Hungary gives nod to Sweden and Finland’s NATO bids but warns them to stop telling lies about Hungary’s democracy

Hungary's deputy parliamentary speaker, Csaba Hende, led a delegation of Hungarian MPs to Stockholm and Helsinki this week.
By Thomas Brooke
3 Min Read

A Hungarian delegation on official visits to Stockholm and Helsinki this week has given its approval to Sweden and Finland’s NATO membership bids, but asked the countries’ governments to refrain from telling lies about the state of democracy in Hungary.

Csaba Hende, Hungary’s deputy parliamentary speaker and a member of the governing Fidesz party who led the Hungarian delegation in Scandinavia this week, told reporters of the frank exchange between the Hungarian MPs and the Swedish government, in which he urged Swedish lawmakers to stop perpetuating myths about Hungary’s democracy.

“It was warm, friendly, and forward-looking and carried with it the hope of a new beginning,” Hende said.

“We made it clear that the Hungarian government, the Hungarian president, the prime minister, and most of the Hungarian parliamentarians clearly support Swedish NATO membership.”

He urged Stockholm to show Hungary “more respect,” insisting this was vital to improve relations between the two countries.

“It would be good if in the future, Swedish politicians, members of government, MPs and MEPs would avoid portraying Hungary in a false light by alluding to an absence of rule of law that is based on clearly untrue facts,” he added.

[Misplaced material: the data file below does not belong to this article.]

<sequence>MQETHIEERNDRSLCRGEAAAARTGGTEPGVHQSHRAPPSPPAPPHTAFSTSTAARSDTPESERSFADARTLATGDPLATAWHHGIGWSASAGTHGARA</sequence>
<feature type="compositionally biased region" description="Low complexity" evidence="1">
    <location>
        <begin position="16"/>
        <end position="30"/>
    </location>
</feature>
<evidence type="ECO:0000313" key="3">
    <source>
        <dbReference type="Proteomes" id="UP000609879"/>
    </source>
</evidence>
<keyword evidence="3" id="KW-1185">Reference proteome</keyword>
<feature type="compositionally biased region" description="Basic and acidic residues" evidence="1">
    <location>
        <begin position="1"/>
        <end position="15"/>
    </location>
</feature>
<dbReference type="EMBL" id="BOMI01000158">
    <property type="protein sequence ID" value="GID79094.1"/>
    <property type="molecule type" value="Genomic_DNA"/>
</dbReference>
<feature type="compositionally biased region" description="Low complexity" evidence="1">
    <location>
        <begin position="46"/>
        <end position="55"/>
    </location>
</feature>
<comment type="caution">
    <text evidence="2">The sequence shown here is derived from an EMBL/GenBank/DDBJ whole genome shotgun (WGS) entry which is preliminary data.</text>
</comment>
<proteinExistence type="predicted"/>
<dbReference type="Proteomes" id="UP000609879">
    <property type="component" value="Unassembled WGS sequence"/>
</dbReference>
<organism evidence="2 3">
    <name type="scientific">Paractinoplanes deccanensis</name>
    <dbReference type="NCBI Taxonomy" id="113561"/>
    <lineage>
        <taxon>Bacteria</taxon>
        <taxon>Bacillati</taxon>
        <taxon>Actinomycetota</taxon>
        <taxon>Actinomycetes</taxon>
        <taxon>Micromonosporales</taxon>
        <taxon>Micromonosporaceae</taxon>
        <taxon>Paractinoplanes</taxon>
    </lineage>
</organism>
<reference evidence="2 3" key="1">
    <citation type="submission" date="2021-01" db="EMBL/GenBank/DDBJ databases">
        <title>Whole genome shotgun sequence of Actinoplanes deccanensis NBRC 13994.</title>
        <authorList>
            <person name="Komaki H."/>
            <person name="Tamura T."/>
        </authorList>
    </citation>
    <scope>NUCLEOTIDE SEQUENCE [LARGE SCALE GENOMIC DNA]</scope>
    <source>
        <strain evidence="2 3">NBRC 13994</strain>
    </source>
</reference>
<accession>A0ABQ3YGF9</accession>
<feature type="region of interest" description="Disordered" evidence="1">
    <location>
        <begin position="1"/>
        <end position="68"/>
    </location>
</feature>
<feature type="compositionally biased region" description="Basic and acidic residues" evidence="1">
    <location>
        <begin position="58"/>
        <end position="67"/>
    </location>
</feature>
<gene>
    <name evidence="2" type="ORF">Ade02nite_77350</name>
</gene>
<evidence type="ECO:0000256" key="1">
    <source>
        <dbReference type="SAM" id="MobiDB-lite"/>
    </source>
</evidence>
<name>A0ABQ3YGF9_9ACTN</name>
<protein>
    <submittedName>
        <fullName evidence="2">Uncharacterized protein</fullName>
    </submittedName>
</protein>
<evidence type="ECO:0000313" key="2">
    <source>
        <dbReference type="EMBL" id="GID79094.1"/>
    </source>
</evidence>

“You shouldn’t spread lies,” he said in a frank exchange with reporters from Sweden’s SVT broadcaster on Tuesday.

The following day, the Hungarian delegation traveled to Helsinki where it met with Finnish government officials to hold similar talks.

“We had a conversation that cleared the air,” said Matti Vanhanen, the speaker of Finland’s parliament. “The delegation didn´t confirm a concrete schedule (for ratification). It is up to the Hungarian parliament to decide.”

The Hungarian parliament began its debate on accession to the defense alliance for the two Nordic nations earlier this week, and a parliamentary vote is expected on the issue toward the end of the month.

Last week, Hungarian Prime Minister Viktor Orbán revealed that a number of his governing party’s MPs were less than enthusiastic about supporting NATO accession for two countries often found broadcasting disparaging remarks about the country’s democracy.

[pp id=67866]

“But, between you and me, MPs aren’t very enthusiastic,” the Hungarian prime minister said in an interview with Kossuth Radio’s “Good Morning Hungary” program.

“If they expect us to be fair to them, then they should also be fair to Hungary,” Orbán added.

Nonetheless, the country is expected to green-light the applications, leaving only Turkey as the last remaining NATO member to ratify the process.

Talks are due to recommence between Ankara and Stockholm on Thursday after a political fallout over the Swedish government’s perceived unacceptable decision to allow protesters to burn copies of the Quran outside the Turkish embassy in Stockholm earlier this year led to Turkey pulling out of a planned meeting in January.

Share This Article